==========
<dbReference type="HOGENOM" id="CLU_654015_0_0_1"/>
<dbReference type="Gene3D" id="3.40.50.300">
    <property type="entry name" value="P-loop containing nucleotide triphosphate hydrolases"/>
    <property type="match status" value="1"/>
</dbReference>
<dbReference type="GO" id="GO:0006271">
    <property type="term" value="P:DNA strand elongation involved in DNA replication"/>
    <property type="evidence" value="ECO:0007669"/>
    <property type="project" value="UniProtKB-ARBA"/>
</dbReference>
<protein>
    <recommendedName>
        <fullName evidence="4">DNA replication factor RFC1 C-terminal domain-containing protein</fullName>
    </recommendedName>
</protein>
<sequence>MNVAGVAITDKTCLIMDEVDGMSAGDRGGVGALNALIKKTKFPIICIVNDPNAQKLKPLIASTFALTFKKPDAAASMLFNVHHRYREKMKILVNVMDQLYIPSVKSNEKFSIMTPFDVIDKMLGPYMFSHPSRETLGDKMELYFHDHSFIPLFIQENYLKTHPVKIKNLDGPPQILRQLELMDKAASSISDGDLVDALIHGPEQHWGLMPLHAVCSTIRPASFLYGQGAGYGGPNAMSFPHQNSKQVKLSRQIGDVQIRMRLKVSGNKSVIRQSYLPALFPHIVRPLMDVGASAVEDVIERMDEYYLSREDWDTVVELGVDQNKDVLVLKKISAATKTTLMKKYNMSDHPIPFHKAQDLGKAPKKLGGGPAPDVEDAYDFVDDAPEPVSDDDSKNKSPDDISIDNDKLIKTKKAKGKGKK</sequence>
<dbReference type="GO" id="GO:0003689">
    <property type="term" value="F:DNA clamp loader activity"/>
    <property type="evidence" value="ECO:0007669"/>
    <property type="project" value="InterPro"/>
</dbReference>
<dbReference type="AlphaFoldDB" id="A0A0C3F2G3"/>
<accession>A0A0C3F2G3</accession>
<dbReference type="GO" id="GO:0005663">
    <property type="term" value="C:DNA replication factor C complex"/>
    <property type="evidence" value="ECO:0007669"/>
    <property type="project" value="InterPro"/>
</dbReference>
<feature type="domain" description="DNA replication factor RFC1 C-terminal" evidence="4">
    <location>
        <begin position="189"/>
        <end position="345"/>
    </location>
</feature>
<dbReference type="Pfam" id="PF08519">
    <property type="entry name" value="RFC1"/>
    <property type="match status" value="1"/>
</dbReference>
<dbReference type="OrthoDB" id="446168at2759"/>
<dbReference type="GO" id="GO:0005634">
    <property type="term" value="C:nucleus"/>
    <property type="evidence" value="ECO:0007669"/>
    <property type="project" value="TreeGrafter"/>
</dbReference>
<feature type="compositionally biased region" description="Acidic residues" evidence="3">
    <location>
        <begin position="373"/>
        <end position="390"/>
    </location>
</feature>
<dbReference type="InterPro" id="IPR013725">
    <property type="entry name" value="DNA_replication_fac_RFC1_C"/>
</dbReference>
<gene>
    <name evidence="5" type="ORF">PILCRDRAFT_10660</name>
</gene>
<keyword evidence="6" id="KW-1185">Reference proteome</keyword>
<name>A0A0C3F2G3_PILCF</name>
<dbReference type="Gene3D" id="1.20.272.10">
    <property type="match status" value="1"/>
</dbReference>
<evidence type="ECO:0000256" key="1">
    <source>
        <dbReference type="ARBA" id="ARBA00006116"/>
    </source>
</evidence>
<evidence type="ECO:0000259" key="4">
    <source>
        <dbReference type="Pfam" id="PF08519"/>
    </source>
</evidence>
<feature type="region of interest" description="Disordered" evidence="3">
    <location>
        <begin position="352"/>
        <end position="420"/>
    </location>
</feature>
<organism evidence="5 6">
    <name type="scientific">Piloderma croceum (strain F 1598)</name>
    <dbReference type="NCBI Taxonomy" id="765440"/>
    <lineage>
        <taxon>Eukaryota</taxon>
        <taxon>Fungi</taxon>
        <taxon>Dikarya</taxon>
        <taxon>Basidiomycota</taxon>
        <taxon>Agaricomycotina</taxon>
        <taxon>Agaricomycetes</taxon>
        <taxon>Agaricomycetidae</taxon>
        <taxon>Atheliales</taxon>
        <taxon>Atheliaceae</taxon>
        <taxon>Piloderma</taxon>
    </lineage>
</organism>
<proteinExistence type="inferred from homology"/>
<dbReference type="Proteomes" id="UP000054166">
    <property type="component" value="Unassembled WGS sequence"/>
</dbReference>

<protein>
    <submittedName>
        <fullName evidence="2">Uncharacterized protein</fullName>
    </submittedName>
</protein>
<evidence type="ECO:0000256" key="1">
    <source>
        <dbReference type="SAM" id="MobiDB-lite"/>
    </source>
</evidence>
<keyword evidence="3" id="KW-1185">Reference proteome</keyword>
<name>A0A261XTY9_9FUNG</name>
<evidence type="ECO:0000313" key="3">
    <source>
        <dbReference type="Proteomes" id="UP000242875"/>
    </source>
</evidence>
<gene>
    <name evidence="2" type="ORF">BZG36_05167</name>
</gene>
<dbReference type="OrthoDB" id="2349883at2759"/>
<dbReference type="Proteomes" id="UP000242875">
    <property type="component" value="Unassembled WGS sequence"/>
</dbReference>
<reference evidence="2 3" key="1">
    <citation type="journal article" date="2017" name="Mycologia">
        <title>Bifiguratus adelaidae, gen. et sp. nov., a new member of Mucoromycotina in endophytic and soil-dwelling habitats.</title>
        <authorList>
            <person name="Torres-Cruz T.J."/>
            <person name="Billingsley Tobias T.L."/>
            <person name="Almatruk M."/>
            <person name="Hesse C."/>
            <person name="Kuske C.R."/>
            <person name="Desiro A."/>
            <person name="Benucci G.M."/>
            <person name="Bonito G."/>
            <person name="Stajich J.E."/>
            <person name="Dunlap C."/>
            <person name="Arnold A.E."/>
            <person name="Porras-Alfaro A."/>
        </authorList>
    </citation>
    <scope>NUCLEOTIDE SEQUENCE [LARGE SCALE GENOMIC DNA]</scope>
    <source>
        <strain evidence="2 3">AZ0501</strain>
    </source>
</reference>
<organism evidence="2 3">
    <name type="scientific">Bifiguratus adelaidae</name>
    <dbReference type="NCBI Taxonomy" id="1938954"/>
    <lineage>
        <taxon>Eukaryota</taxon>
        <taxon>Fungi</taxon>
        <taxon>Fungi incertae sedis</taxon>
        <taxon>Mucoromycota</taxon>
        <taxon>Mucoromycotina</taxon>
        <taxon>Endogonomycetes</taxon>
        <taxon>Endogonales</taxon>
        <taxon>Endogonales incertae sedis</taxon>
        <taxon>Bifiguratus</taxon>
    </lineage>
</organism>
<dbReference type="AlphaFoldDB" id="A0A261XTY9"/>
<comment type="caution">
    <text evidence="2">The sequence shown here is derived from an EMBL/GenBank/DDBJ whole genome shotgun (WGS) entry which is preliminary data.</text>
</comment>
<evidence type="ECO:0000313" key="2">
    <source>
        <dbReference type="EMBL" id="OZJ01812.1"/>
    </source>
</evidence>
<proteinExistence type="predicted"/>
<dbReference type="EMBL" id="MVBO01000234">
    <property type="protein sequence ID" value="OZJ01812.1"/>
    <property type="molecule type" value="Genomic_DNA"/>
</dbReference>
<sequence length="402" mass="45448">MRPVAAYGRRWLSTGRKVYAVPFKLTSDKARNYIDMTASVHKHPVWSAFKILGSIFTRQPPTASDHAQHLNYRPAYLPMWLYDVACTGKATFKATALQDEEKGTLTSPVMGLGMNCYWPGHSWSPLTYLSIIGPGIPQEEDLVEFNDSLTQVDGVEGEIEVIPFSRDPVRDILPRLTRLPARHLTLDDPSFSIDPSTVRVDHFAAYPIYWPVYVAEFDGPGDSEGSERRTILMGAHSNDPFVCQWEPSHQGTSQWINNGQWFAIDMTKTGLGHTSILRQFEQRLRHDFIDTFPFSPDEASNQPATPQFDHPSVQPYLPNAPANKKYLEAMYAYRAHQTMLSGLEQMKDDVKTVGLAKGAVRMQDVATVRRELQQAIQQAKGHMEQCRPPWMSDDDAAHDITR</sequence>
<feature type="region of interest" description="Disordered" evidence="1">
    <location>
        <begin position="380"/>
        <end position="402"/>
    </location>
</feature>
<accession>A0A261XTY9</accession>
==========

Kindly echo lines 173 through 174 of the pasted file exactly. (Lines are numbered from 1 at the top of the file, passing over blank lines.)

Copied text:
</dbReference>
<sequence length="402" mass="45448">MRPVAAYGRRWLSTGRKVYAVPFKLTSDKARNYIDMTASVHKHPVWSAFKILGSIFTRQPPTASDHAQHLNYRPAYLPMWLYDVACTGKATFKATALQDEEKGTLTSPVMGLGMNCYWPGHSWSPLTYLSIIGPGIPQEEDLVEFNDSLTQVDGVEGEIEVIPFSRDPVRDILPRLTRLPARHLTLDDPSFSIDPSTVRVDHFAAYPIYWPVYVAEFDGPGDSEGSERRTILMGAHSNDPFVCQWEPSHQGTSQWINNGQWFAIDMTKTGLGHTSILRQFEQRLRHDFIDTFPFSPDEASNQPATPQFDHPSVQPYLPNAPANKKYLEAMYAYRAHQTMLSGLEQMKDDVKTVGLAKGAVRMQDVATVRRELQQAIQQAKGHMEQCRPPWMSDDDAAHDITR</sequence>